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# Reasoning with optional and preferred requirements

## on Mar 16, 2011

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Presented at ER2010, November

Presented at ER2010, November

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• “Correct specifications, in conjunction with appropriate domain knowledge, imply the satisfaction of the requirements.”|- == derives
• \\begin{figure}\\centerline{\\xymatrix @R=4mm @C=4mm{& \\{A,B,C,D\\} & \\\\\\{A,B,C\\} \\ar[ur] & \\{A,C,D\\} \\ar[u] & \\{B,C,D\\} \\ar[ul] \\\\ %p_1 \\ar[dr]^{}\\{A,B\\} \\ar[u] \\ar[uur] & \\{B,C\\} \\ar[ul] \\ar@[uu] \\ar[ur] & \\ldots \\\\ %\\ar[ur]^{} \\ar[d]^{}\\{A\\} \\ar[u] \\ar[ur] & \\{B\\} \\ar[u] \\ar[ul] & \\dots \\\\}} \\label{fig:ex1}\\end{figure}Tabu

## Reasoning with optional and preferred requirementsPresentation Transcript

• Reasoning with optional and preferred requirements
Neil A. Ernst, John Mylopoulos, Alex Borgida, Ivan Jureta
Universities of Toronto, Trento, Rutgers, Namur
nernst@cs.toronto.edu
• 2
Motivation
Most RE processes assume we derive a single implementation
RE models express a landscape of alternative solutions, from which we can select those suitable
Q1. how do we find solutions (efficiently)?
Q2. what solution(s) should we choose?
• 3
The requirements problem
Find a specification S which will create a system to satisfy desired requirements R in a domain D.
↪ D, S ⊢ R1
Let’s assume R is represented using goals.
Then a solution to our problem is a set of input goals satisfying our mandatory goals.
Represent this model using the Sebastiani formulation (QGM).2
1P. Zave and M. Jackson. Four Dark Corners of Requirements Engineering. ToSEM, 6:1–30, 1997.
2Sebastiani, R., Giorgini, P., Mylopoulos, J.: Simple and Minimum-Cost Satisfiability for Goal Models.CAISE 2004
• M
M
A
L
OR
OR
OR
OR
B
C
J
K
P
– –
OR
++
OR
F
D
E
++
– –
AND
AND
G
H
1. Our solution must have {A,L}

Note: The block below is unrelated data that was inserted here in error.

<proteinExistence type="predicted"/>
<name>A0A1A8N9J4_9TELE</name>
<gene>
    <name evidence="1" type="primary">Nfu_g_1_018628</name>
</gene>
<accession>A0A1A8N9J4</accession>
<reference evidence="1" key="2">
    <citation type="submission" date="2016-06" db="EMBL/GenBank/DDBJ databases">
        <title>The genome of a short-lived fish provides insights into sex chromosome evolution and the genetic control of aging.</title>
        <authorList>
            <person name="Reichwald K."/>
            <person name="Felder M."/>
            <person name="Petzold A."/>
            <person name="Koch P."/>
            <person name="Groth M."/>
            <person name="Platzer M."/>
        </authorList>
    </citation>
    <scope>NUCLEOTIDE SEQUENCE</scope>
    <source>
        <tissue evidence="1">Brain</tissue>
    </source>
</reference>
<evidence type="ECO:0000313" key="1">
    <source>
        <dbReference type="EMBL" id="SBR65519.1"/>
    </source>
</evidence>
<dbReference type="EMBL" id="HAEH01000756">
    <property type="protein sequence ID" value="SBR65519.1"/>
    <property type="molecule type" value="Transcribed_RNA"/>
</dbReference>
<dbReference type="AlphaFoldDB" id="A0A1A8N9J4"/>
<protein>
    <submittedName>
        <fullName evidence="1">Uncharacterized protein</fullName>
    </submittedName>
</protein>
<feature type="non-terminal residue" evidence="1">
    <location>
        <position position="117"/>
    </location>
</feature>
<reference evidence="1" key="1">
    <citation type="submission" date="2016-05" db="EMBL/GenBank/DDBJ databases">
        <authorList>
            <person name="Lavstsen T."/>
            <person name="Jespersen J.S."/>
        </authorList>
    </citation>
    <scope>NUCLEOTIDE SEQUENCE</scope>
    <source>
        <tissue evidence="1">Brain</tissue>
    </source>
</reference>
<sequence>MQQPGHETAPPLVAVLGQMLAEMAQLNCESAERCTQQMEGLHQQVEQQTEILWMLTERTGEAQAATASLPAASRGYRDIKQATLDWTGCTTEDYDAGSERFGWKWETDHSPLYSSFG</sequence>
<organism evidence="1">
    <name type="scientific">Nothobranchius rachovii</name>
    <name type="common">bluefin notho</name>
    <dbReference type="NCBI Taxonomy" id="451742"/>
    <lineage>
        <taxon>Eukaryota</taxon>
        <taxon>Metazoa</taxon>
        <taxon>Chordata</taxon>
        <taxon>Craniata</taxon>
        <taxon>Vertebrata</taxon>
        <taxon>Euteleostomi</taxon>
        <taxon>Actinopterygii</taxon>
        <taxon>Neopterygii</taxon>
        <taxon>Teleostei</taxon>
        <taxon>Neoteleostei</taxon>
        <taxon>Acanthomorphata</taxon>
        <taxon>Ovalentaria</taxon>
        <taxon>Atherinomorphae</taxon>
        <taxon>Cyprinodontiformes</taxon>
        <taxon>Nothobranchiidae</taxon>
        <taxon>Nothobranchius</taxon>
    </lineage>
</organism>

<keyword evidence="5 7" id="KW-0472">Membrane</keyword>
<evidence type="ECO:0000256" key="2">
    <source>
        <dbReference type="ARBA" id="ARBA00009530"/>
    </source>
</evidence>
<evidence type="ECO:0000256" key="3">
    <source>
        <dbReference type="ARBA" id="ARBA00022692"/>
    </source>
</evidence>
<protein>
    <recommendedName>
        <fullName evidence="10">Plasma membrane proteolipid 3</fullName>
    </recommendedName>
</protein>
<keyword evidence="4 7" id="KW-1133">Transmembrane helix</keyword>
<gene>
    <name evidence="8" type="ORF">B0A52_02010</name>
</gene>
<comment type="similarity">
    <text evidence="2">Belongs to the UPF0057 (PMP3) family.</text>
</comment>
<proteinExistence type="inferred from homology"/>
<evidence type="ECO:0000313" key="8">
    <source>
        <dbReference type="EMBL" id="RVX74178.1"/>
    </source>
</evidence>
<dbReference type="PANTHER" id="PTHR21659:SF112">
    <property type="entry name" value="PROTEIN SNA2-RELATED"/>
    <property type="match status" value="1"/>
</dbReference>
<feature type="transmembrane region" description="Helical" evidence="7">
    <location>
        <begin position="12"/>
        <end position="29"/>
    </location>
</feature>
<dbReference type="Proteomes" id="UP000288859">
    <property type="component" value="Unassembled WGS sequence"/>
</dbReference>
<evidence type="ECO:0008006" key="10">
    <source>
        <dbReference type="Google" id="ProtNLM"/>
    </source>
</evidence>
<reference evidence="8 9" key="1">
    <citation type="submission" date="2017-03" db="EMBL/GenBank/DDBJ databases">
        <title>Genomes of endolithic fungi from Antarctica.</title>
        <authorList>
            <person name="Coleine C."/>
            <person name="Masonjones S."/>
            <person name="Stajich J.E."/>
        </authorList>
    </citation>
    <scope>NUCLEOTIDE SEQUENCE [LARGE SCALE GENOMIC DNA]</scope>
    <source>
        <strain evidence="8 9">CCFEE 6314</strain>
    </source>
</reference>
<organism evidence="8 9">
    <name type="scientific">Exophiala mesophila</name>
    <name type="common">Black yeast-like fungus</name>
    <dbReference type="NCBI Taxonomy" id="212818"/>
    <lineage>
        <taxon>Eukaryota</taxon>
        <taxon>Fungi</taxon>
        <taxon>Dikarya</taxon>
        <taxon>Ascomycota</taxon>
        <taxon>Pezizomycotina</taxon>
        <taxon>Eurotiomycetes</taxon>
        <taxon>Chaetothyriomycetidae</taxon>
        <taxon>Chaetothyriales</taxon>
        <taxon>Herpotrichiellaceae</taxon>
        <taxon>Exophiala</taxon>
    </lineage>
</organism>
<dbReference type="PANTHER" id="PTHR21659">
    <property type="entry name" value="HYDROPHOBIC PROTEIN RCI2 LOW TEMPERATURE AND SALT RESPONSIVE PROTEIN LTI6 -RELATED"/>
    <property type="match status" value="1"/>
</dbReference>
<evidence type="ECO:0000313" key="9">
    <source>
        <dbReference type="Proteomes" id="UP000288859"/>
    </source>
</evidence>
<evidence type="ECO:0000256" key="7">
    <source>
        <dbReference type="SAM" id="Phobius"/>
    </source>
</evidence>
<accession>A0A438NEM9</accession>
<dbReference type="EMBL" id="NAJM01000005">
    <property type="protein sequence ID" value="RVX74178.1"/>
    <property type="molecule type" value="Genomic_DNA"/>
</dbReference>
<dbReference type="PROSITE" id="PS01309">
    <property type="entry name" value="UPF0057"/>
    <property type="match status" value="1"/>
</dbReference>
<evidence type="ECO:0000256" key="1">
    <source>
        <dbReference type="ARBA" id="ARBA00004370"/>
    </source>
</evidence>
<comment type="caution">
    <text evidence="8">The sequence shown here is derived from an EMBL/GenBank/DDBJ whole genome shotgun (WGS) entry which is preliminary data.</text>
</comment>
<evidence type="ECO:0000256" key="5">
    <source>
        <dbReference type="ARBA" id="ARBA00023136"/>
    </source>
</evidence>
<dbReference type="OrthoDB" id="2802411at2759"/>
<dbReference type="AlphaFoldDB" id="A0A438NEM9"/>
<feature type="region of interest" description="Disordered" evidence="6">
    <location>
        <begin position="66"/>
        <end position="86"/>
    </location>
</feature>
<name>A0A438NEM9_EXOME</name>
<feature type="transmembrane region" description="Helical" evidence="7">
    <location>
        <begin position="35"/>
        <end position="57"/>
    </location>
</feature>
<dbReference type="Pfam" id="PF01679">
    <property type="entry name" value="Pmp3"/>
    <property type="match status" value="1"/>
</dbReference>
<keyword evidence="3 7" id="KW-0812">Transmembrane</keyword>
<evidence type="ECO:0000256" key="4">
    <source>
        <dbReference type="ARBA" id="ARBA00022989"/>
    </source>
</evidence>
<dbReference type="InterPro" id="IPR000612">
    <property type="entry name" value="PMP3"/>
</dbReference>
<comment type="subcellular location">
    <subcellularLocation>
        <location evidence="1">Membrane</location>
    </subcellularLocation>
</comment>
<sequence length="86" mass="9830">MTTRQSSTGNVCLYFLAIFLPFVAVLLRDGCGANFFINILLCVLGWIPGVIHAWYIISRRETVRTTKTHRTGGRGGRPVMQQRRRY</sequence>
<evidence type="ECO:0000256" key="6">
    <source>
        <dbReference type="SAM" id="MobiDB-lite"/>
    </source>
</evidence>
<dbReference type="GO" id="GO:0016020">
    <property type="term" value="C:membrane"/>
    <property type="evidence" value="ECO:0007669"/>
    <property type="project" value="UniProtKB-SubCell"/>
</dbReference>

2. {E} would be nice, and we prefer {C} to {B}
3. S1={D,J} S2 = {D,K} S3 = {E,K} S4 = {G,H,J}
4. Preferred soln: {E,K}
• 5
Accounting for taste
Preferences are binary relations over goals (prefer G1 G2)
• prefer solutions with G1 over those with G2.
Options are requirements it would be nice to have in our solution(prefer O1∈S O1∉S)
Noriaki Kano1 would call these attractive requirements, as separate from must-be or performance requirements.
1Kano, N., et al. “Attractive quality and must-be quality.” Journal of the Japanese Society for Quality Control 14, no. 2 (1984): 39-48.
• Client attitude
Requirement status
• 7
Finding solutions
Satisfy as many optional requirements as possible;
Identify alternatives;
Filter the set of alternatives using user-expressed preferences.
• 8
Finding solutions (2)
Separate model into must-be and optional.
one which satisfies all must-be requirements.
Find maximal set(s) of options which keep model admissible
• 9
Finding solutions (3)
Identify alternatives (OR)
Boolean satisfiability solver to find #SAT
Set of optionset + alternatives
Prune alternatives using preferences
Dominate(P,Q)⇔for everyq∈Q, there is anp∈Pwhich is preferred or equivalent
E.g.P = (A,B,C), Q = (B,C,D), (pref A D)
P is dominant
• 10
Initial optimizations
Scale option selection using cardinality or membership queries
Filter using preferences over options
Find near-optimal sets with Tabu search1
1Glover, Fred. Tabu Search--Part I. INFORMS Journal on Computing 1, no. 3 (January 1989): 190-206.
• 11
Tabu search of options
Search the lattice formed by subset closure of option sets
Improvements measured using cardinality
Tabu search allows for intelligent backtracking
Limit number of moves for speed
No guarantees of optimality, only of termination
X

• 12
Example: Enterprise portals
• 13
Experimental evaluation
Implementation code at
http://github.com/neilernst/er2010
• Summary
We have used options and preferences to select between solutions to the requirements problem.
We introduced several optimizations in order to find solutions efficiently.
14
nernst@cs.toronto.edu
• Thanks!
• 17
Outline
Motivation
The req. problem
Prefs and priorities in goal models
Kano model
Case study
An extension of the qualitative goal modeling framework of Sebastiani et al. [?], supporting stakeholder preferences and optional requirements.
Macro operators for managing the scale of the possible problem and solution spaces.
Algorithms to generate and compare all possible solutions.
A local search algorithm to efficiently find solutions in a complex requirements model.
A case study showing these concepts working on a problem at reasonable scale.